With a total expenditure of some €520 million (US$693 million), Bosch is planning to build a fully integrated plant for crystalline photovoltaics. Activities will range from the manufacture of monocrystalline ingots, to wafers and cells, to the production of ready-to-fit solar modules. The site in the Penang region is a response to developments in the Asian market, which is set to grow 30 percent in the coming years, says Bosch.
The new site, originally announced in June 2011, is in the Batu Kawan region in Penang. The company said last year that upon completion, some 2,000 associates will be working at the new site in Penang, producing solar power plants with a total output of 640 megawatts peak each year. The module production lines will reach an annual capacity of 150 megawatts peak.
The megawatt peak (MWp) unit is commonly used in the solar energy industry to indicate the power rating, and thus the best possible output, of a solar cell. In practice, current efficiency depends strongly on where in the world the cell is in use. While the annual cell production of the new manufacturing site in Malaysia would cover the energy needs of 165,000 households in central Europe, the number of households covered in Malaysia would be almost twice as high, at up to 300,000.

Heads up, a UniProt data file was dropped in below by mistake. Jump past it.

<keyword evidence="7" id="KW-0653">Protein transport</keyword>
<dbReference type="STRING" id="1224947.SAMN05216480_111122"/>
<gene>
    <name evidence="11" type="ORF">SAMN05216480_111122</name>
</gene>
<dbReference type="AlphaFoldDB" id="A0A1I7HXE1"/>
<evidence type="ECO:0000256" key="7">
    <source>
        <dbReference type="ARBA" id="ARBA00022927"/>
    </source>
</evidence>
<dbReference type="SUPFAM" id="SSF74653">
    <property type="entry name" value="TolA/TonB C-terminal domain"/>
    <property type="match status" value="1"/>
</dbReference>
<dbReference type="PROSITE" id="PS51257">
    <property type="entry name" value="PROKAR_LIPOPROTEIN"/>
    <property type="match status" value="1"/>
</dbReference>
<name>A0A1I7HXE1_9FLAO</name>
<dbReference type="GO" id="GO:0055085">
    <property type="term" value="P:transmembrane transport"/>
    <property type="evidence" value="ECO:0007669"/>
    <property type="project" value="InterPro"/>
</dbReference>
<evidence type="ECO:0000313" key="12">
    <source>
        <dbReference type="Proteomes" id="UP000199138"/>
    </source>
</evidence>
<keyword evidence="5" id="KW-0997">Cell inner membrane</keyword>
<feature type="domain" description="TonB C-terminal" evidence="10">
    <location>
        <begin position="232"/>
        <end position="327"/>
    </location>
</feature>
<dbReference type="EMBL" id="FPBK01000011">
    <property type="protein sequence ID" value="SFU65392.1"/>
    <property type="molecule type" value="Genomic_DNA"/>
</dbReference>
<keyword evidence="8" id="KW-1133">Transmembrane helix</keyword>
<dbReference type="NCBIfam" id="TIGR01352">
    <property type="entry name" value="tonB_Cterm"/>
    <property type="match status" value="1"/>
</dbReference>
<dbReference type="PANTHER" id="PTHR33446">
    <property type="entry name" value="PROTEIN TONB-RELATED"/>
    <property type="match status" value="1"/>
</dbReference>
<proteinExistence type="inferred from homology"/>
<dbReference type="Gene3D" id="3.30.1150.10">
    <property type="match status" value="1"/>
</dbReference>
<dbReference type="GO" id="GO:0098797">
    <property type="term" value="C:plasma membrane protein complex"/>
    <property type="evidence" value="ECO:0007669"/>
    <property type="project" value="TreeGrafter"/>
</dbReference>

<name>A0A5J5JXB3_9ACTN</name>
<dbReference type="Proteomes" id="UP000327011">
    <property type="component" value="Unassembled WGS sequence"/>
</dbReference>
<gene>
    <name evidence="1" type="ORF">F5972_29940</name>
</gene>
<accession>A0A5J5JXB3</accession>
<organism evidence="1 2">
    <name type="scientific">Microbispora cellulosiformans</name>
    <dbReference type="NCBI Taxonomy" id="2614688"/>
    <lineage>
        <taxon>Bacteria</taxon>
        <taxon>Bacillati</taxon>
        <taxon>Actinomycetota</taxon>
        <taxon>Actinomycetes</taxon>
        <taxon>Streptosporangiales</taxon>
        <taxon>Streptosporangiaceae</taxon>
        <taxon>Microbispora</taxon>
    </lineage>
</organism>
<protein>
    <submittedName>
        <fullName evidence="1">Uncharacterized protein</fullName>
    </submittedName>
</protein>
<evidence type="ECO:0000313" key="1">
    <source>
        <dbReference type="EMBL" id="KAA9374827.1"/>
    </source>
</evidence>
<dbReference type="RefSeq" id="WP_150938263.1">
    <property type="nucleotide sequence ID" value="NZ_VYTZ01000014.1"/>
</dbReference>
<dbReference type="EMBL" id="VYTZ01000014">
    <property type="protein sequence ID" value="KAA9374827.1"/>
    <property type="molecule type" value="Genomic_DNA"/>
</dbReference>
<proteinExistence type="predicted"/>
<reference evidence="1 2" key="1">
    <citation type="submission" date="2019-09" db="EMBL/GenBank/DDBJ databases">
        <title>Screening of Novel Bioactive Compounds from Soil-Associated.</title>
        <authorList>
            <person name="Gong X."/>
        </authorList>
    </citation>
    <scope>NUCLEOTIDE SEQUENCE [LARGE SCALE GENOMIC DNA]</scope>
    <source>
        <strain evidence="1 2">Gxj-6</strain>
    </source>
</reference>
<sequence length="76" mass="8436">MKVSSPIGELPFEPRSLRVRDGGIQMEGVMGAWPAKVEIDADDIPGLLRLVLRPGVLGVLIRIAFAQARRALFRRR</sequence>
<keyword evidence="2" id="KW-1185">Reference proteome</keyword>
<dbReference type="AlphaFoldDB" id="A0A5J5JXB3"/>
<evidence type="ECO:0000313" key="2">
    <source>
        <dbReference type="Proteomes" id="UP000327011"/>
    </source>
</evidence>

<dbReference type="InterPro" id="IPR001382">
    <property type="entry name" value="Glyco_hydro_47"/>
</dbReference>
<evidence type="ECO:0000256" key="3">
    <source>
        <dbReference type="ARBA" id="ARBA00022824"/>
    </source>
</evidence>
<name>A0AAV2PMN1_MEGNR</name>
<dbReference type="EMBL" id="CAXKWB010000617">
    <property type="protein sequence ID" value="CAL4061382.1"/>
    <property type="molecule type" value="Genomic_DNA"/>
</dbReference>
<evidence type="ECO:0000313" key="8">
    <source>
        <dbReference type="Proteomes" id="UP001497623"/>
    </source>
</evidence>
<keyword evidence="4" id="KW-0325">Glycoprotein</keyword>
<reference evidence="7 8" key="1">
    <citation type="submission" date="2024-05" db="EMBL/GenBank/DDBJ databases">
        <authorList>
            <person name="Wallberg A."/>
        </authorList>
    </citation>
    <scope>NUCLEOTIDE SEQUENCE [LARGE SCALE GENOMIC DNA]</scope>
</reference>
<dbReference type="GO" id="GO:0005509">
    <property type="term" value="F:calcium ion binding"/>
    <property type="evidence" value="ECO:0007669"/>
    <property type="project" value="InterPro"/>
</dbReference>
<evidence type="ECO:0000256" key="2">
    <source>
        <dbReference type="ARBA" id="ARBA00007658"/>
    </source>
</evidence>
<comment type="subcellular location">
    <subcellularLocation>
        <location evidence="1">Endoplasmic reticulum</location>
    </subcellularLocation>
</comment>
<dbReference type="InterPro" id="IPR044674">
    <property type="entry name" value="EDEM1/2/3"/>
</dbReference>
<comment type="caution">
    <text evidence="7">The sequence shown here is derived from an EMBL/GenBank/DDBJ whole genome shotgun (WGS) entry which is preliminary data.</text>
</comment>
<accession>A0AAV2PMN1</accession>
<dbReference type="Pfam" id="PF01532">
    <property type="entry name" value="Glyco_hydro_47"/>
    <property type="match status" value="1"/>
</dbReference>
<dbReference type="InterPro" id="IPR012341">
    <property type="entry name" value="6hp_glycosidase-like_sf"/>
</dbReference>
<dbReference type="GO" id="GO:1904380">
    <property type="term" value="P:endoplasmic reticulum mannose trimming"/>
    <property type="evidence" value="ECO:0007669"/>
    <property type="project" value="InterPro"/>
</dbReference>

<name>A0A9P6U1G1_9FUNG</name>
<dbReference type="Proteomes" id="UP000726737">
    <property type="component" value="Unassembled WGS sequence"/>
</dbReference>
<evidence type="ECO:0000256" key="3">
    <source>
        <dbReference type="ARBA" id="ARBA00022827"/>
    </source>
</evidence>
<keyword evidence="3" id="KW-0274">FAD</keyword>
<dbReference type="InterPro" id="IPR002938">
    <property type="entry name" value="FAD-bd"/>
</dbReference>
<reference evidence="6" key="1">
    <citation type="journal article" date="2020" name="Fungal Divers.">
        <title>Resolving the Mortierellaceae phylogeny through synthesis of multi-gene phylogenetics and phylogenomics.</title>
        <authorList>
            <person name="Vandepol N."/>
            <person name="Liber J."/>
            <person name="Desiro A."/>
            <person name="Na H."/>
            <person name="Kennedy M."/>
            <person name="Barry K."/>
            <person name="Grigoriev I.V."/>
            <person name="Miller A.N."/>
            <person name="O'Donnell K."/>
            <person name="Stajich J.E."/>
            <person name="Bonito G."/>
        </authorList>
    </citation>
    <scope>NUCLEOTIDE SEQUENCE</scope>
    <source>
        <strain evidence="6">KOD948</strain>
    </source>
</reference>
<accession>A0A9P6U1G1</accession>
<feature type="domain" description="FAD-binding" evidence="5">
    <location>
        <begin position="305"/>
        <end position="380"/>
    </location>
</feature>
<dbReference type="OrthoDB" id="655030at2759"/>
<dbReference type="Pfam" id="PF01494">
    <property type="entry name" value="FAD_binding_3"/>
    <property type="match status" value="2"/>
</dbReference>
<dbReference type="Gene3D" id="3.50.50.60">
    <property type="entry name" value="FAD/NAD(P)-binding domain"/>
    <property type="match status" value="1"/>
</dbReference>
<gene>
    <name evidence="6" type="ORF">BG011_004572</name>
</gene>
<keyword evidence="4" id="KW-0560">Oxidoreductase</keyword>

Bosch says the level of solar radiation in countries located between the 35th parallels of the northern and southern hemispheres is twice as high in Southeast Asia as in Germany. In addition, the decision to build a new site in Asia reflects general developments in the global market for photovoltaics. By 2020, total installed output in the region is expected to reach some 130 gigawatts peak. This would be enough to meet the energy needs of 200 million people in Europe. There are currently five gigawatts installed.
Bosch has been present in Malaysia since 1923. "The company is already quite familiar with the favorable conditions offered in Penang. With a work force of 1,100 associates, Bosch Power Tools manufactures cordless drill/drivers, drills and measuring instruments there. The Car Multimedia division, with 600 employees, manufactures car radios and navigation devices there. In 2010, Bosch generated sales of €130 million (US$173 million) in Malaysia, and counted 2,300 associates in the country.
Thriving in Thuringia, Despite Obstacles
In Germany, which is currently Bosch Solar Energy AG's main market, total newly installed output is expected to remain constant at around 3.5 gigawatts per year. "This is assuming that the political framework is reliable, that companies and customers have the planning security they need, and that the demand situation stabilizes once again," said Holger von Hebel, the president of the Solar Energy division, last year, before the German government began cutting solar subsidies.
At its home base in Germany, with an investment of more than €500 million (US$666 million) in its manufacturing facility in Arnstadt, Thuringia, Bosch has more than tripled production capacity. In addition, a new R&D center has come online, as well as a new headquarters and training center. By this year the company expected to create more than 1,000 new jobs in Arnstadt.
"From now on, the Arnstadt location will assume the function of a competence center. It is from there that Bosch will plan and manage its global photovoltaics activities," said Franz Fehrenbach, the chairman of the Bosch board of management, at ceremonies in July 2011.